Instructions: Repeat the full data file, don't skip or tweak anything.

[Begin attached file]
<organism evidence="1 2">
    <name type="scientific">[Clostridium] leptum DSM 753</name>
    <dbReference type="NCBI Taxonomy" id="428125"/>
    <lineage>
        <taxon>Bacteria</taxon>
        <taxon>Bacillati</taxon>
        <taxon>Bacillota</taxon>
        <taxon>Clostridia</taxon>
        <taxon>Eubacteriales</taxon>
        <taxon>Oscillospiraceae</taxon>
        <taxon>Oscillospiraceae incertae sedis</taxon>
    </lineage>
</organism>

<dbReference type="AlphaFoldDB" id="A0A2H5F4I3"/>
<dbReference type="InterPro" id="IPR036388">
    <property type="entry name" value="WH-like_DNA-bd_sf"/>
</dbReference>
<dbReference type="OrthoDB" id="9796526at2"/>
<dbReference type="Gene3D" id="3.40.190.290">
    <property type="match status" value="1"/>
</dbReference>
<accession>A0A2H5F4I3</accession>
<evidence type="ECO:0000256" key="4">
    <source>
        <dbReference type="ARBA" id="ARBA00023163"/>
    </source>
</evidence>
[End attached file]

<organism evidence="1 2">
    <name type="scientific">[Clostridium] leptum DSM 753</name>
    <dbReference type="NCBI Taxonomy" id="428125"/>
    <lineage>
        <taxon>Bacteria</taxon>
        <taxon>Bacillati</taxon>
        <taxon>Bacillota</taxon>
        <taxon>Clostridia</taxon>
        <taxon>Eubacteriales</taxon>
        <taxon>Oscillospiraceae</taxon>
        <taxon>Oscillospiraceae incertae sedis</taxon>
    </lineage>
</organism>

<dbReference type="AlphaFoldDB" id="A0A2H5F4I3"/>
<dbReference type="InterPro" id="IPR036388">
    <property type="entry name" value="WH-like_DNA-bd_sf"/>
</dbReference>
<dbReference type="OrthoDB" id="9796526at2"/>
<dbReference type="Gene3D" id="3.40.190.290">
    <property type="match status" value="1"/>
</dbReference>
<accession>A0A2H5F4I3</accession>
<evidence type="ECO:0000256" key="4">
    <source>
        <dbReference type="ARBA" id="ARBA00023163"/>
    </source>
</evidence>